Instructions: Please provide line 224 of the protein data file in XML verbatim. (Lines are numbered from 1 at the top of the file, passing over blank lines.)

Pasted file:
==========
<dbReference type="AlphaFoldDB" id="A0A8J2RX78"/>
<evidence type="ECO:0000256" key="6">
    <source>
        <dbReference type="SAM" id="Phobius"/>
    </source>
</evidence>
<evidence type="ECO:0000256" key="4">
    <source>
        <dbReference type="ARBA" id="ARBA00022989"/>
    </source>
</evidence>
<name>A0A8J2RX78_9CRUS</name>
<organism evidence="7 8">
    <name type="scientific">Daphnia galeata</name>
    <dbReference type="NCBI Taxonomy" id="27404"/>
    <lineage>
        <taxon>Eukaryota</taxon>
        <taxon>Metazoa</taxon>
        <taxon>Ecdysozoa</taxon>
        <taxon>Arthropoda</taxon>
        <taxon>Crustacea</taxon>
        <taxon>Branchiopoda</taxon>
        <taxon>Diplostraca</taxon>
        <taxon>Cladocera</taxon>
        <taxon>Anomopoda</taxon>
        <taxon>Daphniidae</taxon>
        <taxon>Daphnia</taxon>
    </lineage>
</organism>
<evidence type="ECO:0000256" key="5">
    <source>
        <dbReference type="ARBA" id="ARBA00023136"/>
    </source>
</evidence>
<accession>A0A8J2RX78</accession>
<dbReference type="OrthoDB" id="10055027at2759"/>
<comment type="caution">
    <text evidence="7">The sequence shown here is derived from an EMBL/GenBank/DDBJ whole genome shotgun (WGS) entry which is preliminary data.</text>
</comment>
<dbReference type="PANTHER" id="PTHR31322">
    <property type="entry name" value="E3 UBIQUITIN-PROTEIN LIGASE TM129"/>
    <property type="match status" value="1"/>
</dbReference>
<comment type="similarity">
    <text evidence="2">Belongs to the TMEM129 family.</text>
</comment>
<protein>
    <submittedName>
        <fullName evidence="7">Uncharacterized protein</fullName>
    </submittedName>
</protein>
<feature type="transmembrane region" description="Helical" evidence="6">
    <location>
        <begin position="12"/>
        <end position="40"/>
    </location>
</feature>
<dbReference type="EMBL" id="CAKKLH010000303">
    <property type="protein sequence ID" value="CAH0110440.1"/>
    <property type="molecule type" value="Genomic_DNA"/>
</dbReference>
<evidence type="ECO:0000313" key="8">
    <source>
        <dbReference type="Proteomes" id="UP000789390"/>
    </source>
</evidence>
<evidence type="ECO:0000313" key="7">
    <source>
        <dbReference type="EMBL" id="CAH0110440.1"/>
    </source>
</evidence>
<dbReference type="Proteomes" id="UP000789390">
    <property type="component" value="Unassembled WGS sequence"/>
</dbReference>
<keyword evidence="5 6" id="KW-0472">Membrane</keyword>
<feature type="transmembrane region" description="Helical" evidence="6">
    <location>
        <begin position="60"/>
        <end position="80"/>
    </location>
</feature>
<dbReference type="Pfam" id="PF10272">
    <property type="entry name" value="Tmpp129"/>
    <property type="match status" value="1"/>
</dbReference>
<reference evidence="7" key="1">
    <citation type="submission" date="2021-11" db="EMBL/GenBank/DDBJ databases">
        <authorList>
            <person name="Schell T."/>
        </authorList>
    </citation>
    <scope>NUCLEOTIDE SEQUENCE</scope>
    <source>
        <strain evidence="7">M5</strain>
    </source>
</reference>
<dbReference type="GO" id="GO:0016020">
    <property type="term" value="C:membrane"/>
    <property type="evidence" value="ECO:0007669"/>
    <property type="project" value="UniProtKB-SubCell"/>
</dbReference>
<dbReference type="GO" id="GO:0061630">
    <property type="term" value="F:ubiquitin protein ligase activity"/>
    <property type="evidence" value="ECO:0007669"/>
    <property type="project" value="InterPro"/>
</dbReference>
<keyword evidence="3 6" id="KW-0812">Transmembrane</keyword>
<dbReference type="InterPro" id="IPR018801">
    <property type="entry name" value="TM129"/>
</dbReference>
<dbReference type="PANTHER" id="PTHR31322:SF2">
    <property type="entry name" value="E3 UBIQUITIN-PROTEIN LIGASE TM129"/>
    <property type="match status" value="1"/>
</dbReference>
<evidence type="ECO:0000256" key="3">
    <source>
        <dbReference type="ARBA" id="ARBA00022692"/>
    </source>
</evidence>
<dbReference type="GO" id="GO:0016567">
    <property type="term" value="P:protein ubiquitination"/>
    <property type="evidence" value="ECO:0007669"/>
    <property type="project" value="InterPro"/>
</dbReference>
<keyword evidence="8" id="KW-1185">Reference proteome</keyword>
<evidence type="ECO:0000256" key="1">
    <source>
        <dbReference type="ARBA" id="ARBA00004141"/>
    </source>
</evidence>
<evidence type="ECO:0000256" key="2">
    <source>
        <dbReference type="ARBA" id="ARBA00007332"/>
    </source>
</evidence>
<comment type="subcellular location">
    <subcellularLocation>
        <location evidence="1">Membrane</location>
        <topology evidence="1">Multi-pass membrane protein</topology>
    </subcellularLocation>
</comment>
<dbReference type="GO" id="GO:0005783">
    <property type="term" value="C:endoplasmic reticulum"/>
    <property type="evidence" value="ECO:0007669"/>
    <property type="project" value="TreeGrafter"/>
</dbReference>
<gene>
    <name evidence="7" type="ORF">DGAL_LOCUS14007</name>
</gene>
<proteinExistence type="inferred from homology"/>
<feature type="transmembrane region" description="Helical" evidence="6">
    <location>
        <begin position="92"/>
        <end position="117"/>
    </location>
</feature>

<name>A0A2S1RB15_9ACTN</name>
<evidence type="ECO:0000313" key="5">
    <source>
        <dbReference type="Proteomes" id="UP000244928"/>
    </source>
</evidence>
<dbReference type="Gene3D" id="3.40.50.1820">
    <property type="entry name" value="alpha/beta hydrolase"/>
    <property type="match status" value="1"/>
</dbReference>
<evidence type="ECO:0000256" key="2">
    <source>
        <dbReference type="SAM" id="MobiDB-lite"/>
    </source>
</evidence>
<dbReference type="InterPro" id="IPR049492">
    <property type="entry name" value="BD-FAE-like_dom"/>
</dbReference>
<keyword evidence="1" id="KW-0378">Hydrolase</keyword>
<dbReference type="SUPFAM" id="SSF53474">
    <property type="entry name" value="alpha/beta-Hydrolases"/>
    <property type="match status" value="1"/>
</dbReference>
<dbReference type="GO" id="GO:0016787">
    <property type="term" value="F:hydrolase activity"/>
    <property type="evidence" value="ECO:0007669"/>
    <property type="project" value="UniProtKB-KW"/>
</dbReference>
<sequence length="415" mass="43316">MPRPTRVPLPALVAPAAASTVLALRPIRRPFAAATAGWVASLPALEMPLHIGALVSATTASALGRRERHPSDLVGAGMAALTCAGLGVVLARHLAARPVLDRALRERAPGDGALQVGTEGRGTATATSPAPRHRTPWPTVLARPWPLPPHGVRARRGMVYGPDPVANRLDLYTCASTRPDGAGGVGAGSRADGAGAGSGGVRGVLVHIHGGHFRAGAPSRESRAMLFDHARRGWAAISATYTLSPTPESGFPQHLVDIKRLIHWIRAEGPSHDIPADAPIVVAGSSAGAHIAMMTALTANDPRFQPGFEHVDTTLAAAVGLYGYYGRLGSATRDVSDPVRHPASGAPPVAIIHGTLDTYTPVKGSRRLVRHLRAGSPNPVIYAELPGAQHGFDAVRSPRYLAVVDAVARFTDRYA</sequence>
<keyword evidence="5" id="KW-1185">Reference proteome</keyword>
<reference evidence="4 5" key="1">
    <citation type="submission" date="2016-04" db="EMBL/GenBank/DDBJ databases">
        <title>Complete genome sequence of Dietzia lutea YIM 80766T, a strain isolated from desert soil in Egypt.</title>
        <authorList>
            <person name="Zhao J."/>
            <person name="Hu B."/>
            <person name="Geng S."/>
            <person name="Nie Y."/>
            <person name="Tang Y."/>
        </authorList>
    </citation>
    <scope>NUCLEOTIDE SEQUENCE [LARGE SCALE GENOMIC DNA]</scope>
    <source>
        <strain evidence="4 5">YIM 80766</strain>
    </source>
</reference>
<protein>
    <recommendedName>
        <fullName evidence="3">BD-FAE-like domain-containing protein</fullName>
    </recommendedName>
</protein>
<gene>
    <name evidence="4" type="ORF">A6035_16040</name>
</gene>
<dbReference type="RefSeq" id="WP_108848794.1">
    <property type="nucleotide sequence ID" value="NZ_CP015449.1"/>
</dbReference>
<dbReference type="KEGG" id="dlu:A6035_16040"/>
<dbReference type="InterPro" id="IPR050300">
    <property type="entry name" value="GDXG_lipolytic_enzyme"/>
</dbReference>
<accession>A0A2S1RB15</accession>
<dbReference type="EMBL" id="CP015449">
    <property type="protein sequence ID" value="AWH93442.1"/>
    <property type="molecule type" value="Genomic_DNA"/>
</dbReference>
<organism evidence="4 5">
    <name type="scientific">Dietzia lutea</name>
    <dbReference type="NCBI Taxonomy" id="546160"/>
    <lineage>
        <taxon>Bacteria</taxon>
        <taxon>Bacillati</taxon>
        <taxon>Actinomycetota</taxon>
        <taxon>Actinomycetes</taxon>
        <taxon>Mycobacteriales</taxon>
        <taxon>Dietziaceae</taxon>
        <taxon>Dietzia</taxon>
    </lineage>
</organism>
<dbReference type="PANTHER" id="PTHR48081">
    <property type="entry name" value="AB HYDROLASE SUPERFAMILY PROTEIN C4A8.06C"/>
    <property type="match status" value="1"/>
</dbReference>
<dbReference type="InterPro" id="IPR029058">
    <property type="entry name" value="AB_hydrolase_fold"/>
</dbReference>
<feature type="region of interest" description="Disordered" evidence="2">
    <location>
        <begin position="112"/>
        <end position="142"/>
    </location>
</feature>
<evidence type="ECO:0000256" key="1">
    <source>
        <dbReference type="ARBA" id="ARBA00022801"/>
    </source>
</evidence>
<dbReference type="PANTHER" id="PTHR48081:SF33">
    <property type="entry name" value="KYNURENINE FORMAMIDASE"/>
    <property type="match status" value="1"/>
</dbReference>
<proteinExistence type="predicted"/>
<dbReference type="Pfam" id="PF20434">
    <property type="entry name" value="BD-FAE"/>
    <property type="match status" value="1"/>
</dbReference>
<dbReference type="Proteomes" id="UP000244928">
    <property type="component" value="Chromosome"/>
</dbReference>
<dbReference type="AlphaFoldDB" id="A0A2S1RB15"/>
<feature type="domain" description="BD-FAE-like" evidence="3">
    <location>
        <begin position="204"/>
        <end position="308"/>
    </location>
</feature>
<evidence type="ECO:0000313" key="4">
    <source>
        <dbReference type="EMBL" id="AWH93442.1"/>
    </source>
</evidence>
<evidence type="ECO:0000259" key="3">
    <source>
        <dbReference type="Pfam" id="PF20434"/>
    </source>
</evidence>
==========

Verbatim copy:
    <name type="scientific">Dietzia lutea</name>